It was day three of scheduled commercial service for the Boeing 787 Dreamliner, operated by ANA, and I was on board. No, it was not the actual inaugural flight, but I still managed to get there within the first week of operations and I could not be more excited about the experience. It was awesome. That’s not to say that everything about the aircraft is perfect, but the experience certainly was.
My flight on the Dreamliner was from Hiroshima to Tokyo‘s Haneda airport. The trip is only about 400 miles and the total time in the air was just over one hour so it wasn’t really sufficient to try out everything on board, especially the effects of the higher pressurization (though I don’t recall my ears popping like usual, but I’m also not great at noticing that because it happens so often) and the more moist cabin air, but I still managed to put it through the paces as best I could.
Boarding was quick and efficient, as expected from the Japanese. Still, they allotted an extra 5 minutes to the process as they knew this was a special experience. There was something of a crush of gate lice to the self-boarding gates as they announced that boarding was available. Fortunately my Star Alliance Gold status (and being the big, ugly American) got me towards the front of the crush and on reasonably early in the process.
Business Class Cabin
Nothing really to say here; looks pretty comfy but this also is not their premium long-haul configuration so I’m not too worried about it.
There has been a bit of concern since Seat Guru published their guide to the seat map of the aircraft about the seat width in coach. The 2-4-2 layout (which really is more like 2-2-2-2 without an aisle in the middle) lends itself to a very generous seat width yet the reports on the site show the width as a hip-crushing 16.5″. Good news, folks. That data is just plain wrong. The bulkhead rows, where the tray tables are in the arm rest, have the narrower width but the rest of the aircraft has a quite generous 18.5″ or more width. The seats are quite roomy.
Seat recline is an interesting change from a typical airplane configuration. The seat back doesn’t actually move. Instead the seat-bottom slides forward about three inches and the back slides down a bit, creating the same effect as reclining. But it does so without imposing the seat on the passenger behind you. This sucks if you have long legs and also want to recline as you’re basically stuck but it is great for folks (like me) who hate having someone reclined into you.
The AVOD system is pretty nice, with 9″ screens in coach. That’s about as big as you can get being so close to the screen and still be able to watch comfortably. There is a seat-to-seat messaging system and the screens can be used either as touch screens or with the controller. I was rather unimpressed with the music and video selections; no movies (though maybe because the flight was too short) and only a couple dozen short video programs plus maybe a dozen CDs for music. I hope that’s just because they don’t have the content fully loaded and not because it is going to be such a paltry offering going forward.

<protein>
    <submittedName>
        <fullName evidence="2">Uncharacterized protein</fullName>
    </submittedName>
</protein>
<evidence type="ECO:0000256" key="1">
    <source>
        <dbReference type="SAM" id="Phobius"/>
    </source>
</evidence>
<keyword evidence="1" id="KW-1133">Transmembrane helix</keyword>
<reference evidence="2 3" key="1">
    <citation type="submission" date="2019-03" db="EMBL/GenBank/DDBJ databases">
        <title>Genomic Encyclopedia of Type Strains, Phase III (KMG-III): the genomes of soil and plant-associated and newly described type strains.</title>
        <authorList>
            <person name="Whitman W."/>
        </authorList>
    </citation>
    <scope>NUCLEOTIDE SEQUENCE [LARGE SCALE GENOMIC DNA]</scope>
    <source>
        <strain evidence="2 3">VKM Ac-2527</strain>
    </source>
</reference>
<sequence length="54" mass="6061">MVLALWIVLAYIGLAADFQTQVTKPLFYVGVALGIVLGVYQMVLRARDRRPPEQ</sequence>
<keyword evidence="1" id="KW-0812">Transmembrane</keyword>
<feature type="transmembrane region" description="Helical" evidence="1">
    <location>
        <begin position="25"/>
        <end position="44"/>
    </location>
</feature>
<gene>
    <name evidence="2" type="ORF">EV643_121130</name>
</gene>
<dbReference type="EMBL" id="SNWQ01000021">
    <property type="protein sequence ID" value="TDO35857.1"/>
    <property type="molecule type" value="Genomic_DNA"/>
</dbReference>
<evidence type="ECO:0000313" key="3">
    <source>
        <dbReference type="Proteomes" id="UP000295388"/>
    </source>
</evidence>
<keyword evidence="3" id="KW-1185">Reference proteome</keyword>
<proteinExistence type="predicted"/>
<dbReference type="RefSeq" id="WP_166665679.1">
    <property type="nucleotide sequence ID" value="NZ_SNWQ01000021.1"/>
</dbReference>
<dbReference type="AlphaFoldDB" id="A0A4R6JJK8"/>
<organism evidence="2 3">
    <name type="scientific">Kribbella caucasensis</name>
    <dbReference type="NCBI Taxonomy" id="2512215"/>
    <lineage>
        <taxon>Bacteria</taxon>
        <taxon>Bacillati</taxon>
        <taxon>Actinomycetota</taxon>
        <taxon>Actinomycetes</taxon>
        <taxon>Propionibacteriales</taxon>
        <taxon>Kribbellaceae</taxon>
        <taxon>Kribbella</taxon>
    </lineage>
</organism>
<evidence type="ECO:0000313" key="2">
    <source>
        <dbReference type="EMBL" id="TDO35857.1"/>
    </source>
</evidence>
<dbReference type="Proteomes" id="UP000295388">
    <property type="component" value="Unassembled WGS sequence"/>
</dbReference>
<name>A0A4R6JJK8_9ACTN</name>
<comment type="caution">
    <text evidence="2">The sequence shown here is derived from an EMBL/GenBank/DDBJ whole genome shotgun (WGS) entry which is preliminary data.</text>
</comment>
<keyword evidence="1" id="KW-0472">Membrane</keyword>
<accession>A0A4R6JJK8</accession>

I’m also a big fan of the built-in cup holder in the tray table. They have two, one if it is open and one if it is closed, meaning that you can use the tray table for a laptop or other purposes and still have somewhere to stow a drink. Definitely a nice touch.
And then there is the mood lighting. Lots of fun there. The flight attendants were playing with this feature a bit, particularly during boarding and de-planing. It is fun, but I’m not sure it adds much value to the in-flight experience. It does demonstrate the ability to control the lighting levels to a very granular level, which I suppose is a very useful thing.
The windows are HUGE. It was a night flight so I’m not sure how much this really matters, but they were noticeably larger than on older aircraft. We’ll have to see what the net effects of this are in the long term but it certainly was nice. The electronic dimmers on the windows were a bit sluggish to react but they behaved exactly as advertised in the end. Again, a night flight made it hard to really evaluate the impact of this but it was certainly neat.
In the lav
The Japanese and their toilets. Touchless flushing (it puts down the seat, too!) and bidet functions (designed by Toto) are built in to the toilets. There’s also a window in the lav by 3L (though not at 3R). I do like a lav window.
It isn’t perfect
OK, maybe my expectations are just too high. Still, like one of the notes in a review offered up by Kerwin I noticed a few quirks in the flight. It was VERY quiet at cruise, and I was sitting just aft of the wing so I should’ve had engine noise to some extent if there was much. During the flight there wasn’t. That said, the mechanical noises surrounding the operation of the flaps and other wing control surfaces were pretty loud. Again, maybe just because I was sitting basically on top of them, but Kerwin noticed it, too.
There was also a strange “whine” going on throughout the flight. It was very high pitched – like an old tube TV going bad – and I have no idea if others noticed it or not. It kept going even after the engines were shut down upon arrival so I’m guessing it has to do with the electrical power plant on board. No matter what, it was pretty annoying. Not enough to ruin the experience, but if it really is like that going forward I can see it being a problem for me flying on this aircraft.
Finally, the new overhead bins, while well designed for baggage, are not particularly well configured for an adult to climb in. I’m thoroughly disappointed in that development.
It was a great day and a great trip. I’m definitely looking forward to getting back on board soon.
Oh, and if you want to check out the pre-flight safety video it is here:
Read more from this Trip Report under the Dream2011 tag here.
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